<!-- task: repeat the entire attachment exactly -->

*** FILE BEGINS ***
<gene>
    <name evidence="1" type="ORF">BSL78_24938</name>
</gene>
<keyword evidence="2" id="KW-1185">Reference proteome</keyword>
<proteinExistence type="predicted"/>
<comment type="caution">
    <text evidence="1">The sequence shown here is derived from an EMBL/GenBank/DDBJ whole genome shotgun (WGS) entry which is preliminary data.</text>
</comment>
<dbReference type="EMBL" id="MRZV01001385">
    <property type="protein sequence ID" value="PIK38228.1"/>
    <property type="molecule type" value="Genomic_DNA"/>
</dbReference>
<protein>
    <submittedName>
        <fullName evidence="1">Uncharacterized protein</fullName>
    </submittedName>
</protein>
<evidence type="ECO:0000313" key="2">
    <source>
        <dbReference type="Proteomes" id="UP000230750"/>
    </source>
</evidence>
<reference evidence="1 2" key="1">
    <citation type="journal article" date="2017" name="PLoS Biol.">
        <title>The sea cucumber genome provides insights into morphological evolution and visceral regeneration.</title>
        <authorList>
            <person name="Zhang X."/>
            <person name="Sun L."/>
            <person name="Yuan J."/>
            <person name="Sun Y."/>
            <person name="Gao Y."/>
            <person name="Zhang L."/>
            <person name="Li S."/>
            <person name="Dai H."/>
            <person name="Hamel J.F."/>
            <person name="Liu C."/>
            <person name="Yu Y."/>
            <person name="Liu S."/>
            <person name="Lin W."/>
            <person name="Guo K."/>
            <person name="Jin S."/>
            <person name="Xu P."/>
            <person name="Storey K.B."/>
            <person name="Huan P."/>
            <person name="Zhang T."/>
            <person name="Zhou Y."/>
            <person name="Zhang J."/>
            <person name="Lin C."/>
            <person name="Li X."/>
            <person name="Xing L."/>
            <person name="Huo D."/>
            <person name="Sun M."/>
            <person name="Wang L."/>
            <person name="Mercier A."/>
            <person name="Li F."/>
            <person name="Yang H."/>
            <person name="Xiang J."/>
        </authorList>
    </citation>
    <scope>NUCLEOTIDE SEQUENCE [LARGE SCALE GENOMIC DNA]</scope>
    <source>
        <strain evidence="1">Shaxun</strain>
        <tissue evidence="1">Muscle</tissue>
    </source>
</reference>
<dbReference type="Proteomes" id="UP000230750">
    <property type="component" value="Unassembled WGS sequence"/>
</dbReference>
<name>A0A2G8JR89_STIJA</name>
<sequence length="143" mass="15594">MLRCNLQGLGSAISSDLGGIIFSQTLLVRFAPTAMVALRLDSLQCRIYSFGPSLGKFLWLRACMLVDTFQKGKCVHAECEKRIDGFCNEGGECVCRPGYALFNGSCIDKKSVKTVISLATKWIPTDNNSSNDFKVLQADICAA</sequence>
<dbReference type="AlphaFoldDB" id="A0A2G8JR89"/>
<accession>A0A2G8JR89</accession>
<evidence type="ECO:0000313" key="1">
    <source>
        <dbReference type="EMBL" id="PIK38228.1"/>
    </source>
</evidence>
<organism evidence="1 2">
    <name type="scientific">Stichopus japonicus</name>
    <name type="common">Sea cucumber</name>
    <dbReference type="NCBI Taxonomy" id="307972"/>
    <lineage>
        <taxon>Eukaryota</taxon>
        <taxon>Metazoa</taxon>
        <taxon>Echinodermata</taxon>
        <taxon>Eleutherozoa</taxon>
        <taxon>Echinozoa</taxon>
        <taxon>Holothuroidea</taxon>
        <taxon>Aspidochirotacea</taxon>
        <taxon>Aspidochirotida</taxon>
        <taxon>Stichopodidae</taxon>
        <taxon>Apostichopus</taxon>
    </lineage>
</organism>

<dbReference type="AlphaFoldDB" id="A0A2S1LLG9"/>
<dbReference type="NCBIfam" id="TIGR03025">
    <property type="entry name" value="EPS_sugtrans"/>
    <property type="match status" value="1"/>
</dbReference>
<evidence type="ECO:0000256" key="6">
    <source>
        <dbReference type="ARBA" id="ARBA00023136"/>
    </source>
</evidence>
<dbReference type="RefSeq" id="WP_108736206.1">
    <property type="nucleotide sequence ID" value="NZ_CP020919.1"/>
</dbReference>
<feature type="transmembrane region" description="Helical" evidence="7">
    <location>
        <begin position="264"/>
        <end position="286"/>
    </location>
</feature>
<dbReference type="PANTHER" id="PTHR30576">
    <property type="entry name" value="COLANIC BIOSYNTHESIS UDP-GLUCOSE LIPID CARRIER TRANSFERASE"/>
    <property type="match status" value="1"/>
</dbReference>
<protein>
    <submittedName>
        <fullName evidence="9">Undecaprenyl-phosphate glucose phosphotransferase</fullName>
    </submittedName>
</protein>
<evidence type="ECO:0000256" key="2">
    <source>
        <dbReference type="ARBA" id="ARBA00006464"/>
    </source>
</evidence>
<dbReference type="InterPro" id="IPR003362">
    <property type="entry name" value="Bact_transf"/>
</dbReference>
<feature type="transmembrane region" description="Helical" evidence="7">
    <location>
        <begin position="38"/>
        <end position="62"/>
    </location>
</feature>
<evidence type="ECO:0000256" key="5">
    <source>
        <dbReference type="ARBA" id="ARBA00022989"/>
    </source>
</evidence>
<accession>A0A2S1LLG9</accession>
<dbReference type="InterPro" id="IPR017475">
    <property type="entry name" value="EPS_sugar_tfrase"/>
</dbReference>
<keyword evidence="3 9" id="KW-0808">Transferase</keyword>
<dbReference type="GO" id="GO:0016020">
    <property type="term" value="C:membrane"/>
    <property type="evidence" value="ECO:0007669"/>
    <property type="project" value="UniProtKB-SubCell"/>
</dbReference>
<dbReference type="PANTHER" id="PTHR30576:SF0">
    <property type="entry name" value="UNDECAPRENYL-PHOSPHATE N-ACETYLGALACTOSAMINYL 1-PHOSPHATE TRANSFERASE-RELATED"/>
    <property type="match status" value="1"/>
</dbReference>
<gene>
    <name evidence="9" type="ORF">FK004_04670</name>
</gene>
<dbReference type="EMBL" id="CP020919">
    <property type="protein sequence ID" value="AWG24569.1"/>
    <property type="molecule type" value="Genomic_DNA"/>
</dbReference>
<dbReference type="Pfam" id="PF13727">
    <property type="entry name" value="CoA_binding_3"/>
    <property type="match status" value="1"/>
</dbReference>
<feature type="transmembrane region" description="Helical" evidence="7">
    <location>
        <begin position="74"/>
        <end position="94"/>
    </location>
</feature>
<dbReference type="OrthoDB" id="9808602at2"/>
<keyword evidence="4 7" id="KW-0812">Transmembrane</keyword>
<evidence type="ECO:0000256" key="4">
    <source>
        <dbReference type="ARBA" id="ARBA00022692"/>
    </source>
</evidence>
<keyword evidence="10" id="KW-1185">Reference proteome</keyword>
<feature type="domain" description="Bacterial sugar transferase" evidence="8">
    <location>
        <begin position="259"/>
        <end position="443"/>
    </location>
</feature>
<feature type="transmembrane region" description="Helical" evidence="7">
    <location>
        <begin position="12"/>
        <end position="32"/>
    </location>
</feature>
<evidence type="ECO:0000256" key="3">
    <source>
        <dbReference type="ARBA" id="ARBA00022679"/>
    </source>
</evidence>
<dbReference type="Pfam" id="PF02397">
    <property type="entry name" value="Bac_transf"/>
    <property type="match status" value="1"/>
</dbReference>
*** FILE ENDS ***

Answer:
<gene>
    <name evidence="1" type="ORF">BSL78_24938</name>
</gene>
<keyword evidence="2" id="KW-1185">Reference proteome</keyword>
<proteinExistence type="predicted"/>
<comment type="caution">
    <text evidence="1">The sequence shown here is derived from an EMBL/GenBank/DDBJ whole genome shotgun (WGS) entry which is preliminary data.</text>
</comment>
<dbReference type="EMBL" id="MRZV01001385">
    <property type="protein sequence ID" value="PIK38228.1"/>
    <property type="molecule type" value="Genomic_DNA"/>
</dbReference>
<protein>
    <submittedName>
        <fullName evidence="1">Uncharacterized protein</fullName>
    </submittedName>
</protein>
<evidence type="ECO:0000313" key="2">
    <source>
        <dbReference type="Proteomes" id="UP000230750"/>
    </source>
</evidence>
<reference evidence="1 2" key="1">
    <citation type="journal article" date="2017" name="PLoS Biol.">
        <title>The sea cucumber genome provides insights into morphological evolution and visceral regeneration.</title>
        <authorList>
            <person name="Zhang X."/>
            <person name="Sun L."/>
            <person name="Yuan J."/>
            <person name="Sun Y."/>
            <person name="Gao Y."/>
            <person name="Zhang L."/>
            <person name="Li S."/>
            <person name="Dai H."/>
            <person name="Hamel J.F."/>
            <person name="Liu C."/>
            <person name="Yu Y."/>
            <person name="Liu S."/>
            <person name="Lin W."/>
            <person name="Guo K."/>
            <person name="Jin S."/>
            <person name="Xu P."/>
            <person name="Storey K.B."/>
            <person name="Huan P."/>
            <person name="Zhang T."/>
            <person name="Zhou Y."/>
            <person name="Zhang J."/>
            <person name="Lin C."/>
            <person name="Li X."/>
            <person name="Xing L."/>
            <person name="Huo D."/>
            <person name="Sun M."/>
            <person name="Wang L."/>
            <person name="Mercier A."/>
            <person name="Li F."/>
            <person name="Yang H."/>
            <person name="Xiang J."/>
        </authorList>
    </citation>
    <scope>NUCLEOTIDE SEQUENCE [LARGE SCALE GENOMIC DNA]</scope>
    <source>
        <strain evidence="1">Shaxun</strain>
        <tissue evidence="1">Muscle</tissue>
    </source>
</reference>
<dbReference type="Proteomes" id="UP000230750">
    <property type="component" value="Unassembled WGS sequence"/>
</dbReference>
<name>A0A2G8JR89_STIJA</name>
<sequence length="143" mass="15594">MLRCNLQGLGSAISSDLGGIIFSQTLLVRFAPTAMVALRLDSLQCRIYSFGPSLGKFLWLRACMLVDTFQKGKCVHAECEKRIDGFCNEGGECVCRPGYALFNGSCIDKKSVKTVISLATKWIPTDNNSSNDFKVLQADICAA</sequence>
<dbReference type="AlphaFoldDB" id="A0A2G8JR89"/>
<accession>A0A2G8JR89</accession>
<evidence type="ECO:0000313" key="1">
    <source>
        <dbReference type="EMBL" id="PIK38228.1"/>
    </source>
</evidence>
<organism evidence="1 2">
    <name type="scientific">Stichopus japonicus</name>
    <name type="common">Sea cucumber</name>
    <dbReference type="NCBI Taxonomy" id="307972"/>
    <lineage>
        <taxon>Eukaryota</taxon>
        <taxon>Metazoa</taxon>
        <taxon>Echinodermata</taxon>
        <taxon>Eleutherozoa</taxon>
        <taxon>Echinozoa</taxon>
        <taxon>Holothuroidea</taxon>
        <taxon>Aspidochirotacea</taxon>
        <taxon>Aspidochirotida</taxon>
        <taxon>Stichopodidae</taxon>
        <taxon>Apostichopus</taxon>
    </lineage>
</organism>

<dbReference type="AlphaFoldDB" id="A0A2S1LLG9"/>
<dbReference type="NCBIfam" id="TIGR03025">
    <property type="entry name" value="EPS_sugtrans"/>
    <property type="match status" value="1"/>
</dbReference>
<evidence type="ECO:0000256" key="6">
    <source>
        <dbReference type="ARBA" id="ARBA00023136"/>
    </source>
</evidence>
<dbReference type="RefSeq" id="WP_108736206.1">
    <property type="nucleotide sequence ID" value="NZ_CP020919.1"/>
</dbReference>
<feature type="transmembrane region" description="Helical" evidence="7">
    <location>
        <begin position="264"/>
        <end position="286"/>
    </location>
</feature>
<dbReference type="PANTHER" id="PTHR30576">
    <property type="entry name" value="COLANIC BIOSYNTHESIS UDP-GLUCOSE LIPID CARRIER TRANSFERASE"/>
    <property type="match status" value="1"/>
</dbReference>
<protein>
    <submittedName>
        <fullName evidence="9">Undecaprenyl-phosphate glucose phosphotransferase</fullName>
    </submittedName>
</protein>
<evidence type="ECO:0000256" key="2">
    <source>
        <dbReference type="ARBA" id="ARBA00006464"/>
    </source>
</evidence>
<dbReference type="InterPro" id="IPR003362">
    <property type="entry name" value="Bact_transf"/>
</dbReference>
<feature type="transmembrane region" description="Helical" evidence="7">
    <location>
        <begin position="38"/>
        <end position="62"/>
    </location>
</feature>
<evidence type="ECO:0000256" key="5">
    <source>
        <dbReference type="ARBA" id="ARBA00022989"/>
    </source>
</evidence>
<accession>A0A2S1LLG9</accession>
<dbReference type="InterPro" id="IPR017475">
    <property type="entry name" value="EPS_sugar_tfrase"/>
</dbReference>
<keyword evidence="3 9" id="KW-0808">Transferase</keyword>
<dbReference type="GO" id="GO:0016020">
    <property type="term" value="C:membrane"/>
    <property type="evidence" value="ECO:0007669"/>
    <property type="project" value="UniProtKB-SubCell"/>
</dbReference>
<dbReference type="PANTHER" id="PTHR30576:SF0">
    <property type="entry name" value="UNDECAPRENYL-PHOSPHATE N-ACETYLGALACTOSAMINYL 1-PHOSPHATE TRANSFERASE-RELATED"/>
    <property type="match status" value="1"/>
</dbReference>
<gene>
    <name evidence="9" type="ORF">FK004_04670</name>
</gene>
<dbReference type="EMBL" id="CP020919">
    <property type="protein sequence ID" value="AWG24569.1"/>
    <property type="molecule type" value="Genomic_DNA"/>
</dbReference>
<dbReference type="Pfam" id="PF13727">
    <property type="entry name" value="CoA_binding_3"/>
    <property type="match status" value="1"/>
</dbReference>
<feature type="transmembrane region" description="Helical" evidence="7">
    <location>
        <begin position="74"/>
        <end position="94"/>
    </location>
</feature>
<dbReference type="OrthoDB" id="9808602at2"/>
<keyword evidence="4 7" id="KW-0812">Transmembrane</keyword>
<evidence type="ECO:0000256" key="4">
    <source>
        <dbReference type="ARBA" id="ARBA00022692"/>
    </source>
</evidence>
<keyword evidence="10" id="KW-1185">Reference proteome</keyword>
<feature type="domain" description="Bacterial sugar transferase" evidence="8">
    <location>
        <begin position="259"/>
        <end position="443"/>
    </location>
</feature>
<feature type="transmembrane region" description="Helical" evidence="7">
    <location>
        <begin position="12"/>
        <end position="32"/>
    </location>
</feature>
<evidence type="ECO:0000256" key="3">
    <source>
        <dbReference type="ARBA" id="ARBA00022679"/>
    </source>
</evidence>
<dbReference type="Pfam" id="PF02397">
    <property type="entry name" value="Bac_transf"/>
    <property type="match status" value="1"/>
</dbReference>